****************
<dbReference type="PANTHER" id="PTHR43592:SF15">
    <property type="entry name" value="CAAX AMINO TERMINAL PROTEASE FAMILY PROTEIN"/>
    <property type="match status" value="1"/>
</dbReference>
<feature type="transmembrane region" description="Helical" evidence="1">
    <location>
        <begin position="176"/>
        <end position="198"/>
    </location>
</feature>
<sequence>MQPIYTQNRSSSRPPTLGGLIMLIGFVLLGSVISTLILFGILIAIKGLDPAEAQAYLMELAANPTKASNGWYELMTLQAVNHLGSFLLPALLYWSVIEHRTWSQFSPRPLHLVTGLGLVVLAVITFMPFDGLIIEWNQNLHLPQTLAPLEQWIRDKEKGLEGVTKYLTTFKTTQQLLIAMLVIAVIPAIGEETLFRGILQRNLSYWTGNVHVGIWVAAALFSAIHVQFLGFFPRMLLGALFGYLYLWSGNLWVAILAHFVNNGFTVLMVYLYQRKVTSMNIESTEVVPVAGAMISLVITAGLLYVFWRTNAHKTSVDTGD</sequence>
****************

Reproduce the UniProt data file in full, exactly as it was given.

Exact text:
<dbReference type="PANTHER" id="PTHR43592:SF15">
    <property type="entry name" value="CAAX AMINO TERMINAL PROTEASE FAMILY PROTEIN"/>
    <property type="match status" value="1"/>
</dbReference>
<feature type="transmembrane region" description="Helical" evidence="1">
    <location>
        <begin position="176"/>
        <end position="198"/>
    </location>
</feature>
<sequence>MQPIYTQNRSSSRPPTLGGLIMLIGFVLLGSVISTLILFGILIAIKGLDPAEAQAYLMELAANPTKASNGWYELMTLQAVNHLGSFLLPALLYWSVIEHRTWSQFSPRPLHLVTGLGLVVLAVITFMPFDGLIIEWNQNLHLPQTLAPLEQWIRDKEKGLEGVTKYLTTFKTTQQLLIAMLVIAVIPAIGEETLFRGILQRNLSYWTGNVHVGIWVAAALFSAIHVQFLGFFPRMLLGALFGYLYLWSGNLWVAILAHFVNNGFTVLMVYLYQRKVTSMNIESTEVVPVAGAMISLVITAGLLYVFWRTNAHKTSVDTGD</sequence>